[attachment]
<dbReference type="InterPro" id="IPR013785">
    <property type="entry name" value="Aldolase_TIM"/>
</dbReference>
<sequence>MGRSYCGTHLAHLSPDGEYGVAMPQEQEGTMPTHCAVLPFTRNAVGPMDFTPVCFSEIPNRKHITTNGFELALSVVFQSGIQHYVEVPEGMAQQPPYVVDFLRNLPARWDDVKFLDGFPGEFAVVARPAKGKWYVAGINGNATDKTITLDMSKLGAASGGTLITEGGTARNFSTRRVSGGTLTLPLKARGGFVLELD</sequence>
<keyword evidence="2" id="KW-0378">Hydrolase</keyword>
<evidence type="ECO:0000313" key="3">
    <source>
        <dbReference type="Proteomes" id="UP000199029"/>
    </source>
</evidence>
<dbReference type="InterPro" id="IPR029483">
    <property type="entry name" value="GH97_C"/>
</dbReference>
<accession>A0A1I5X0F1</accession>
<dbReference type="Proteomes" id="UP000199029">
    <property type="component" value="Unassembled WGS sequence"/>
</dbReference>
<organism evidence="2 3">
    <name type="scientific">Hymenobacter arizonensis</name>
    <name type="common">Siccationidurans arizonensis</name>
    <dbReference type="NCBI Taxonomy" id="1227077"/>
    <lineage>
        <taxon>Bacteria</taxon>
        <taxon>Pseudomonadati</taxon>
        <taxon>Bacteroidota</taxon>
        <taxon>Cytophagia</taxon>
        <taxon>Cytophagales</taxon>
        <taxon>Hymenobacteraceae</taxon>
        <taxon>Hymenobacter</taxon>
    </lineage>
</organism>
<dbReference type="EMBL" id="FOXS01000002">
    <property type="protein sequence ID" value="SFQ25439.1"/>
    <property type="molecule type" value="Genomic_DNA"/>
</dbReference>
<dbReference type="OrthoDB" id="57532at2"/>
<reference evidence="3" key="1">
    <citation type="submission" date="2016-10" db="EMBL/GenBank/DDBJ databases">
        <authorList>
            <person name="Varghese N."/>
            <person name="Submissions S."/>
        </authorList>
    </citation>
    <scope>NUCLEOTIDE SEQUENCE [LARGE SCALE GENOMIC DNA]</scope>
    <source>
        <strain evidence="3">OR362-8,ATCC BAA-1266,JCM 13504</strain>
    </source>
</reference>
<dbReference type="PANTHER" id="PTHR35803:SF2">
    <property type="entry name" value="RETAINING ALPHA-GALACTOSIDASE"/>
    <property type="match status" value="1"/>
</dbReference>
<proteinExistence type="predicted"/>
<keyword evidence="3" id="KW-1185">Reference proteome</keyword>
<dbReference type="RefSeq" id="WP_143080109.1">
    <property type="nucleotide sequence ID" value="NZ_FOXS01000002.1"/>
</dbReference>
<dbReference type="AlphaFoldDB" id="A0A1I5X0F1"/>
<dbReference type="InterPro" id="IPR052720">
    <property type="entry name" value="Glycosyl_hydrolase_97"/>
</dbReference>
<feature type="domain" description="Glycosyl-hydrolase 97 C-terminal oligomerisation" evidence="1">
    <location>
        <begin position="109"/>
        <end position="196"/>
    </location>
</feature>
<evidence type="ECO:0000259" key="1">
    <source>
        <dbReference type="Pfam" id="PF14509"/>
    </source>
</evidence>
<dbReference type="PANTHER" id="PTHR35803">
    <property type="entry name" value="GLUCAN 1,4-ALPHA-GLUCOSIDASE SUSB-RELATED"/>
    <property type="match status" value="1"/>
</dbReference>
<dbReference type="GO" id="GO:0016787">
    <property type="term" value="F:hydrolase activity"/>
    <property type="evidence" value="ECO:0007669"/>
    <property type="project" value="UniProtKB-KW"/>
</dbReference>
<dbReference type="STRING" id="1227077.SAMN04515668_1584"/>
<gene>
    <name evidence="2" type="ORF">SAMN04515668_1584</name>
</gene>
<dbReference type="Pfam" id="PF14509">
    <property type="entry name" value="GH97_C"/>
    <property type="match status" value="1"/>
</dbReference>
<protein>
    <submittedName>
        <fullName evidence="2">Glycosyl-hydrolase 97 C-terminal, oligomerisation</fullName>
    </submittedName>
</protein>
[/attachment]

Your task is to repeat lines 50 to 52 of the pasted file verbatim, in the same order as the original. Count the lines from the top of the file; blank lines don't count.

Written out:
    <property type="entry name" value="RETAINING ALPHA-GALACTOSIDASE"/>
    <property type="match status" value="1"/>
</dbReference>